Ten adult patients provided informed consent in accordance with institutional review board protocol. After intravenous induction of general anesthesia, patients were intubated, paralyzed, and mechanically ventilated. Conventional laryngoscopy and tracheal intubation with an endotracheal tube were performed. In females, an endotracheal tube 7.0 mm ID was positioned at 21 cm at the teeth; in males, an 8.0-mm tube was positioned at 23 cm at the teeth. After confirmation of proper endotracheal tube placement using a capnograph, the presence of bilateral and equal breath sounds was confirmed in all patients.
Acoustic reflectometric profiles were obtained via use of a customized, computer-based acoustic reflectometer (Hood Labs, Pembroke, MA), characterized by a maximal measurement distance of 50 cm from the distal end of the wavetube. The reflectometer impulse, 2 ms in duration, is characterized by a flat spectral range from 0–5,000 kHz (low-pass filter) and is repeated at the rate of 5 pulses/s.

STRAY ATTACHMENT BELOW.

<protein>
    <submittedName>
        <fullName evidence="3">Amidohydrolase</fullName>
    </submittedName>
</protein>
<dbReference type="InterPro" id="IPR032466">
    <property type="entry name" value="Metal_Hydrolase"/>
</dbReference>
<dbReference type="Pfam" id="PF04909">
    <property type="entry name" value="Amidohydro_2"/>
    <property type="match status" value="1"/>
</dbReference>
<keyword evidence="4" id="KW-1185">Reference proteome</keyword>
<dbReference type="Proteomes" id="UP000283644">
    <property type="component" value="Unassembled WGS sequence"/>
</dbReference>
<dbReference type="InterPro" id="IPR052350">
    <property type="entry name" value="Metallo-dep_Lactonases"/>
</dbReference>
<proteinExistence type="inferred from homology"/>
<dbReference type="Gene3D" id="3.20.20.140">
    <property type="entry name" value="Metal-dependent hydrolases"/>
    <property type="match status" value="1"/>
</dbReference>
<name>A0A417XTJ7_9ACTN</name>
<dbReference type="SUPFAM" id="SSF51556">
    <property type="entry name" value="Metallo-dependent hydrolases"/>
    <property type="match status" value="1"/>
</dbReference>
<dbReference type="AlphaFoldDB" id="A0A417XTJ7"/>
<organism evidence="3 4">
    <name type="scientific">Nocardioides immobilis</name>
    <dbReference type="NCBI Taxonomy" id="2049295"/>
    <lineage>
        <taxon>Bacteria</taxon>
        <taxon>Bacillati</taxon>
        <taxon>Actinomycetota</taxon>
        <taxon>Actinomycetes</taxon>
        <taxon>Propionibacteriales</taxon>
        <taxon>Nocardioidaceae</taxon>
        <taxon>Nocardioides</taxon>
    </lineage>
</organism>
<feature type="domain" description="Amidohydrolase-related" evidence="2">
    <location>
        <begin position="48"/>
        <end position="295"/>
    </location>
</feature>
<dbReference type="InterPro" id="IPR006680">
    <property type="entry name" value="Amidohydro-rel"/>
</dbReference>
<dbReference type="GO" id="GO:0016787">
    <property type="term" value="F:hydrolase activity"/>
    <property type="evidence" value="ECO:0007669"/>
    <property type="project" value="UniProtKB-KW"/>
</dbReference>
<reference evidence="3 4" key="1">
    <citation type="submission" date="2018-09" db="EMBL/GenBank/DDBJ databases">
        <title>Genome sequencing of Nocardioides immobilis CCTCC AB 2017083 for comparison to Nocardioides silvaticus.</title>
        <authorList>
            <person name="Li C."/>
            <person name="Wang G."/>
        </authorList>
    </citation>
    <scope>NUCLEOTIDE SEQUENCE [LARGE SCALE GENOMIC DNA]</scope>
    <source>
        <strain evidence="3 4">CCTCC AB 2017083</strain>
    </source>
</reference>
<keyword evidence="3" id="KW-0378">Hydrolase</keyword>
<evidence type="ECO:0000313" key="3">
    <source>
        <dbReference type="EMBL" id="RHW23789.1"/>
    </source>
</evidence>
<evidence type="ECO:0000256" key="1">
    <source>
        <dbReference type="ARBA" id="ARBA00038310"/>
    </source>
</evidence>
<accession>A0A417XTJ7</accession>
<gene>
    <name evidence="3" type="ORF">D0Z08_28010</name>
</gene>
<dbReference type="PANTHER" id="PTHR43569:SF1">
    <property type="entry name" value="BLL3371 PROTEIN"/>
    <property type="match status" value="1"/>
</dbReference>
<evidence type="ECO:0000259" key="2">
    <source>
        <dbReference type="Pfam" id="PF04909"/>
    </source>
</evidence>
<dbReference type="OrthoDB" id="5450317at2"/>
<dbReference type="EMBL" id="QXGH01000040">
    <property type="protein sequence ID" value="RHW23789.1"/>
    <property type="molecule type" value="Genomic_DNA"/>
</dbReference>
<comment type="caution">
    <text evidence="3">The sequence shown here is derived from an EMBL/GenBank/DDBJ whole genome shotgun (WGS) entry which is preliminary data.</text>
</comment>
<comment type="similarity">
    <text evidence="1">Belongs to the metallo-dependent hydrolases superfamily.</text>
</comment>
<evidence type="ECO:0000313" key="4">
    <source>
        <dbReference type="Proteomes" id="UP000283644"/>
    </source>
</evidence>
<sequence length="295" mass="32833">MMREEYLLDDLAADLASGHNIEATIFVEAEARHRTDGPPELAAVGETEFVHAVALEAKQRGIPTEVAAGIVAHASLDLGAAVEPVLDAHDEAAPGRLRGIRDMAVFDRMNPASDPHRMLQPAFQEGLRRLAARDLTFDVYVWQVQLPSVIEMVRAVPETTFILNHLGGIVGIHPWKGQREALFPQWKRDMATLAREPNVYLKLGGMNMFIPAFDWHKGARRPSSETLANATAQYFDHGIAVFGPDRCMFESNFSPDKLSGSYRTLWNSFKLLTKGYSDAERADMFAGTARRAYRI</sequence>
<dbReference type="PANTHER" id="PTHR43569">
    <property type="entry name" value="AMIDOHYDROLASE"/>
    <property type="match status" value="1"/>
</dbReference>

The reflectometer profile is a semilogarithmic plot of area versus length. The horizontal coordinate in the profile corresponds to axial length, in centimeters, with the origin taken to be the distal end of the wavetube and the axial direction taken to be parallel to the longitudinal length of the wavetube. The vertical coordinate of the profile, indicated in square centimeters, corresponds to the coronal cross-sectional area of the structure at a given axial length.
To obtain a measurement, the endotracheal tube was disconnected momentarily from the breathing circuit at the junction between the endotracheal tube adapter and the breathing circuit. The wavetube was attached to the endotracheal tube adapter via a 1-in long connecting piece of medical-grade silicone tubing, and an acoustic reflectometric image of the endotracheal tube–airway system was obtained, typically within 15 s.
With an endotracheal tube already in place, assuring satisfactory patient ventilation, a second endotracheal tube of the same diameter was passed into the esophagus to the same depth (21 cm in females, 23 cm in males). Four breaths with a manual reservoir bag were given through this esophageally placed tube, in simulation of the usual ventilatory attempts that follow an intubation. An acoustic reflectometric profile of the endotracheal tube–esophagus system then was made, before and after the four reservoir-bag breaths.
Acoustic Reflectometric Profile of an Endotracheal Intubation
The acoustic reflectometric profile for an tracheal intubation is shown in figure 2. As one proceeds in the direction of positive axial length, the following segments are encountered, in successive order: